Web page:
Canadian Human Rights Commission Report on Extension of Human Rights Act to First Nations
When it was enacted in 1977, the Canadian Human Rights Act excluded people governed by the Indian Act, primarily residents of native reserves. This exclusion was repealed in 2008. First Nations communities were given 3 years to prepare for the transition:
For more background on the issue, see the Library Boy posts:
"On June 18, 2011, people affected by the Indian Act will have full access to Canadian human rights law for the first time in history"
"In June 2008, Parliament repealed section 67 of the Canadian Human Rights Act. For over three decades, this section prevented people from filing discrimination complaints resulting from the application of the Indian Act. This meant that discrimination complaints about the Indian Act could not be made against the Government of Canada or First Nations governments. The Canadian Human Rights Commission (the Commission) had repeatedly called for this change."
"When this change was made in 2008, people could immediately make discrimination complaints about the Indian Act against the Government of Canada. First Nations governments were given a three-year transition period to prepare for the change. June 18, 2011, marks the end of the transition period"
"The purpose of this special report is to update Members of Parliament, First Nations governments, Aboriginal people and other Canadians on the steps the Commission has taken over the past thirty-six months to prepare for full repeal."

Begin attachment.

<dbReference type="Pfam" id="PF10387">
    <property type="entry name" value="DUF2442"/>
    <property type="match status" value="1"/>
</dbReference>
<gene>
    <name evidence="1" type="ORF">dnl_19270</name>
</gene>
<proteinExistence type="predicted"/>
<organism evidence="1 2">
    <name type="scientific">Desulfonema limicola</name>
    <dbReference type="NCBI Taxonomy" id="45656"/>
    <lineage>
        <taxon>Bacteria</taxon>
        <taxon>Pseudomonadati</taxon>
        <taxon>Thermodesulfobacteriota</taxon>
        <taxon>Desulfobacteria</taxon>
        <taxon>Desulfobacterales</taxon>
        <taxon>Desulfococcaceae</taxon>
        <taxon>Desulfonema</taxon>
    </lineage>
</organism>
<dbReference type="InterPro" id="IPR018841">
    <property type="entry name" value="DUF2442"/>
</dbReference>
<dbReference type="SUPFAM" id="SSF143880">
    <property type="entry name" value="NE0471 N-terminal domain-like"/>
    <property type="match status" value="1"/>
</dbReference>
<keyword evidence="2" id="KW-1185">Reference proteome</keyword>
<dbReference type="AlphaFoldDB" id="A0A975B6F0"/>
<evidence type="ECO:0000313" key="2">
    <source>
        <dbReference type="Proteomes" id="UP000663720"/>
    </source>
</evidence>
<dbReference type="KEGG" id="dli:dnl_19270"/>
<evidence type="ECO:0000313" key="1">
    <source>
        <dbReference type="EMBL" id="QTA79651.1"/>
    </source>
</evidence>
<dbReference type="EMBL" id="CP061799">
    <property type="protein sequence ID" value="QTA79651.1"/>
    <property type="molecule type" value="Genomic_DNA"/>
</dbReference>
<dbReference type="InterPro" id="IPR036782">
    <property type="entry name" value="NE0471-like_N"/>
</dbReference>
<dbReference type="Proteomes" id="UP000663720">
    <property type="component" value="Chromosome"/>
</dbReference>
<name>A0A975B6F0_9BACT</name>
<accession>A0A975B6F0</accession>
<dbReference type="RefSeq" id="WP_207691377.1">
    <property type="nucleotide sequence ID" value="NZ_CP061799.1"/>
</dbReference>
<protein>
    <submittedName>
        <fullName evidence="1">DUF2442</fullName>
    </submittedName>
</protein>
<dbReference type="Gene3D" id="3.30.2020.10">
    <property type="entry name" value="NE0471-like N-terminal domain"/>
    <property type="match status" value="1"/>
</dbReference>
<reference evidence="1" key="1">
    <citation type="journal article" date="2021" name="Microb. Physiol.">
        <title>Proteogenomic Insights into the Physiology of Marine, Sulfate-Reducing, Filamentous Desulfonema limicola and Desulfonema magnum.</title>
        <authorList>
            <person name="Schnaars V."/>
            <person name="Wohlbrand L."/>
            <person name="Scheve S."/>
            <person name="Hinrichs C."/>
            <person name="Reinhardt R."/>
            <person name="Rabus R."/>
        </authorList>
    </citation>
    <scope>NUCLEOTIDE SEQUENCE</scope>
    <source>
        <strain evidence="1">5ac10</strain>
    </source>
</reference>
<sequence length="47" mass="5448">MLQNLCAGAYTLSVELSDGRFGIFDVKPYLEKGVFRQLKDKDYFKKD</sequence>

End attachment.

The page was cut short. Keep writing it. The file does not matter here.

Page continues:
- Canadian Human Rights Commission Continues to Demand Aboriginals Be Allowed To Sue Under Indian Act (January 30, 2008): "The Canadian Human Rights Commission yesterday released Still a Matter of Rights, a report calling for the federal Parliament to pass legislation repealing section 67 of the Canadian Human Rights Act. Section 67 denies aboriginal people living on or off reserve from filing a complaint with the Commission relating to any action arising from or pursuant to the Indian Act (...) Although some progress has been made, the fact remains that, more than two years after the Commission’s first report, section 67 is still in place. First Nations citizens are still denied the protection from discrimination that other citizens take for granted. That is unacceptable in a free and democratic society that values fundamental human rights."
- Canadian Human Rights Commission 2010 Annual Report (April 6, 2011): "The Commission's 2 priorities last year were: working with First Nations to develop and increase their capacity to address human rights issues within their own communities. In June 2011, full human rights protection will become available to all First Nations people living on reserves (...) "